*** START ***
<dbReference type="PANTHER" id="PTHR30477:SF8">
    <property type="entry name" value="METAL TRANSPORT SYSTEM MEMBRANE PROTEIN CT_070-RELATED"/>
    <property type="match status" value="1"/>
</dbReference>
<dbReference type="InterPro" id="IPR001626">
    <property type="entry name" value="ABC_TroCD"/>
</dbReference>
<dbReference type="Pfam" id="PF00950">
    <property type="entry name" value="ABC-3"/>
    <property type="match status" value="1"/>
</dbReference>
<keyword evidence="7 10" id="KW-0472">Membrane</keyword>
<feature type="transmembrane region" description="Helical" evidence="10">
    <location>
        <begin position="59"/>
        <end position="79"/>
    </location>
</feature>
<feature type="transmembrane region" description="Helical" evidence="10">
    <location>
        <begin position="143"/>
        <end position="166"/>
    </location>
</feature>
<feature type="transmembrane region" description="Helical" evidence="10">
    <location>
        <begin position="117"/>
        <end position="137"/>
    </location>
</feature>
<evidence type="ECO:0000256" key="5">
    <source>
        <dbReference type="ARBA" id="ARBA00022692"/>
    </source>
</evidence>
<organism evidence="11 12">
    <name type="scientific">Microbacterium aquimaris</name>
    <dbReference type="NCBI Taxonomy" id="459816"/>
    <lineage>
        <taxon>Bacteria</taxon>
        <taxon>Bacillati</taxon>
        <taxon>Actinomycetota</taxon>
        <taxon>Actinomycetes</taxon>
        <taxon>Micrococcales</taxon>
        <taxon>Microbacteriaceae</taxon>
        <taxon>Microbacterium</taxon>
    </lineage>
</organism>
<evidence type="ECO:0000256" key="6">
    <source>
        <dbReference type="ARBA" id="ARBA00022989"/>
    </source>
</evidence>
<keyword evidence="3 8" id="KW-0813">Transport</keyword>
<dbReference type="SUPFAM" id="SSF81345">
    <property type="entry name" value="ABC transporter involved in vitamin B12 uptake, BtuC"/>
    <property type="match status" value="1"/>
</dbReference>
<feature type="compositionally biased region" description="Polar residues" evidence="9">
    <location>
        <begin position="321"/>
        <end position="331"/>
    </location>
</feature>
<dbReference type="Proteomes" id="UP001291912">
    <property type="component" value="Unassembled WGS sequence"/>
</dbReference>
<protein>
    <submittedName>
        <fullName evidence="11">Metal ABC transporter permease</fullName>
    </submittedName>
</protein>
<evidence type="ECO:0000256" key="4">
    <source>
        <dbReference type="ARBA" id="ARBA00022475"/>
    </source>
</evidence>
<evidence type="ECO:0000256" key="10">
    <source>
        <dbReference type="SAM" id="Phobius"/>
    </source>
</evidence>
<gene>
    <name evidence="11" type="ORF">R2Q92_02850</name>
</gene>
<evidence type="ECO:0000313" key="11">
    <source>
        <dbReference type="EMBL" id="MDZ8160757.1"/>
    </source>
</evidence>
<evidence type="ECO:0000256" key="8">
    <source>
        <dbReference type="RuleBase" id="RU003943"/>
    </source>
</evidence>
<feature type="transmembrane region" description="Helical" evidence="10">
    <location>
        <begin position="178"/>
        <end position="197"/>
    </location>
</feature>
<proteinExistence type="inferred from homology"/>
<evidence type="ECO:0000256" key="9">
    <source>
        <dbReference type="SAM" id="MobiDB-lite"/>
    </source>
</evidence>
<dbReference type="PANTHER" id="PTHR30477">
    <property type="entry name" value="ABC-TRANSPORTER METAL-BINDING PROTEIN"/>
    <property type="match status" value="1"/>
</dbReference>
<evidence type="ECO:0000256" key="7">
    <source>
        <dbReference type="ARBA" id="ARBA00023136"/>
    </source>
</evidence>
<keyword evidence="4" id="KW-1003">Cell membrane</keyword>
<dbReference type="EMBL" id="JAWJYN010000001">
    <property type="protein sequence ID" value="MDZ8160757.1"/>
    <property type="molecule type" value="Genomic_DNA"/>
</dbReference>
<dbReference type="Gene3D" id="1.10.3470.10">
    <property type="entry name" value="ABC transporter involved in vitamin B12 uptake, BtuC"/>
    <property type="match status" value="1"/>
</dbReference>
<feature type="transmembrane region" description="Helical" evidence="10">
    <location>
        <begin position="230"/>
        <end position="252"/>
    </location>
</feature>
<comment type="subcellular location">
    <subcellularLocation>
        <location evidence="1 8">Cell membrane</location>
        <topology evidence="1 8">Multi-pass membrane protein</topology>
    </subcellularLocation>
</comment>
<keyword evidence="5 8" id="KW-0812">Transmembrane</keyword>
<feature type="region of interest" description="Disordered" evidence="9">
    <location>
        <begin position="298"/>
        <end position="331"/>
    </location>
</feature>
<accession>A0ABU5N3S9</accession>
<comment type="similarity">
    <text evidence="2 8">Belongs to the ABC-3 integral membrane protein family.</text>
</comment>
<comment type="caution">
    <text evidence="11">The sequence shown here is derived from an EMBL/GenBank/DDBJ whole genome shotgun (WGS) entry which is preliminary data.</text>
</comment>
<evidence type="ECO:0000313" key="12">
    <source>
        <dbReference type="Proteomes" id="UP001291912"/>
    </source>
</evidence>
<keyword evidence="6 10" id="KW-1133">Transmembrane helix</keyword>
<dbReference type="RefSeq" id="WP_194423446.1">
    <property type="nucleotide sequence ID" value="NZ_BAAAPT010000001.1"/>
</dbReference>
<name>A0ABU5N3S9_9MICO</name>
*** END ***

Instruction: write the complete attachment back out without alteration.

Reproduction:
<dbReference type="PANTHER" id="PTHR30477:SF8">
    <property type="entry name" value="METAL TRANSPORT SYSTEM MEMBRANE PROTEIN CT_070-RELATED"/>
    <property type="match status" value="1"/>
</dbReference>
<dbReference type="InterPro" id="IPR001626">
    <property type="entry name" value="ABC_TroCD"/>
</dbReference>
<dbReference type="Pfam" id="PF00950">
    <property type="entry name" value="ABC-3"/>
    <property type="match status" value="1"/>
</dbReference>
<keyword evidence="7 10" id="KW-0472">Membrane</keyword>
<feature type="transmembrane region" description="Helical" evidence="10">
    <location>
        <begin position="59"/>
        <end position="79"/>
    </location>
</feature>
<feature type="transmembrane region" description="Helical" evidence="10">
    <location>
        <begin position="143"/>
        <end position="166"/>
    </location>
</feature>
<feature type="transmembrane region" description="Helical" evidence="10">
    <location>
        <begin position="117"/>
        <end position="137"/>
    </location>
</feature>
<evidence type="ECO:0000256" key="5">
    <source>
        <dbReference type="ARBA" id="ARBA00022692"/>
    </source>
</evidence>
<organism evidence="11 12">
    <name type="scientific">Microbacterium aquimaris</name>
    <dbReference type="NCBI Taxonomy" id="459816"/>
    <lineage>
        <taxon>Bacteria</taxon>
        <taxon>Bacillati</taxon>
        <taxon>Actinomycetota</taxon>
        <taxon>Actinomycetes</taxon>
        <taxon>Micrococcales</taxon>
        <taxon>Microbacteriaceae</taxon>
        <taxon>Microbacterium</taxon>
    </lineage>
</organism>
<evidence type="ECO:0000256" key="6">
    <source>
        <dbReference type="ARBA" id="ARBA00022989"/>
    </source>
</evidence>
<keyword evidence="3 8" id="KW-0813">Transport</keyword>
<dbReference type="SUPFAM" id="SSF81345">
    <property type="entry name" value="ABC transporter involved in vitamin B12 uptake, BtuC"/>
    <property type="match status" value="1"/>
</dbReference>
<feature type="compositionally biased region" description="Polar residues" evidence="9">
    <location>
        <begin position="321"/>
        <end position="331"/>
    </location>
</feature>
<dbReference type="Proteomes" id="UP001291912">
    <property type="component" value="Unassembled WGS sequence"/>
</dbReference>
<protein>
    <submittedName>
        <fullName evidence="11">Metal ABC transporter permease</fullName>
    </submittedName>
</protein>
<evidence type="ECO:0000256" key="4">
    <source>
        <dbReference type="ARBA" id="ARBA00022475"/>
    </source>
</evidence>
<evidence type="ECO:0000256" key="10">
    <source>
        <dbReference type="SAM" id="Phobius"/>
    </source>
</evidence>
<gene>
    <name evidence="11" type="ORF">R2Q92_02850</name>
</gene>
<evidence type="ECO:0000313" key="11">
    <source>
        <dbReference type="EMBL" id="MDZ8160757.1"/>
    </source>
</evidence>
<evidence type="ECO:0000256" key="8">
    <source>
        <dbReference type="RuleBase" id="RU003943"/>
    </source>
</evidence>
<feature type="transmembrane region" description="Helical" evidence="10">
    <location>
        <begin position="178"/>
        <end position="197"/>
    </location>
</feature>
<proteinExistence type="inferred from homology"/>
<evidence type="ECO:0000256" key="9">
    <source>
        <dbReference type="SAM" id="MobiDB-lite"/>
    </source>
</evidence>
<dbReference type="PANTHER" id="PTHR30477">
    <property type="entry name" value="ABC-TRANSPORTER METAL-BINDING PROTEIN"/>
    <property type="match status" value="1"/>
</dbReference>
<evidence type="ECO:0000256" key="7">
    <source>
        <dbReference type="ARBA" id="ARBA00023136"/>
    </source>
</evidence>
<keyword evidence="4" id="KW-1003">Cell membrane</keyword>
<dbReference type="EMBL" id="JAWJYN010000001">
    <property type="protein sequence ID" value="MDZ8160757.1"/>
    <property type="molecule type" value="Genomic_DNA"/>
</dbReference>
<dbReference type="Gene3D" id="1.10.3470.10">
    <property type="entry name" value="ABC transporter involved in vitamin B12 uptake, BtuC"/>
    <property type="match status" value="1"/>
</dbReference>
<feature type="transmembrane region" description="Helical" evidence="10">
    <location>
        <begin position="230"/>
        <end position="252"/>
    </location>
</feature>
<comment type="subcellular location">
    <subcellularLocation>
        <location evidence="1 8">Cell membrane</location>
        <topology evidence="1 8">Multi-pass membrane protein</topology>
    </subcellularLocation>
</comment>
<keyword evidence="5 8" id="KW-0812">Transmembrane</keyword>
<feature type="region of interest" description="Disordered" evidence="9">
    <location>
        <begin position="298"/>
        <end position="331"/>
    </location>
</feature>
<accession>A0ABU5N3S9</accession>
<comment type="similarity">
    <text evidence="2 8">Belongs to the ABC-3 integral membrane protein family.</text>
</comment>
<comment type="caution">
    <text evidence="11">The sequence shown here is derived from an EMBL/GenBank/DDBJ whole genome shotgun (WGS) entry which is preliminary data.</text>
</comment>
<evidence type="ECO:0000313" key="12">
    <source>
        <dbReference type="Proteomes" id="UP001291912"/>
    </source>
</evidence>
<keyword evidence="6 10" id="KW-1133">Transmembrane helix</keyword>
<dbReference type="RefSeq" id="WP_194423446.1">
    <property type="nucleotide sequence ID" value="NZ_BAAAPT010000001.1"/>
</dbReference>
<name>A0ABU5N3S9_9MICO</name>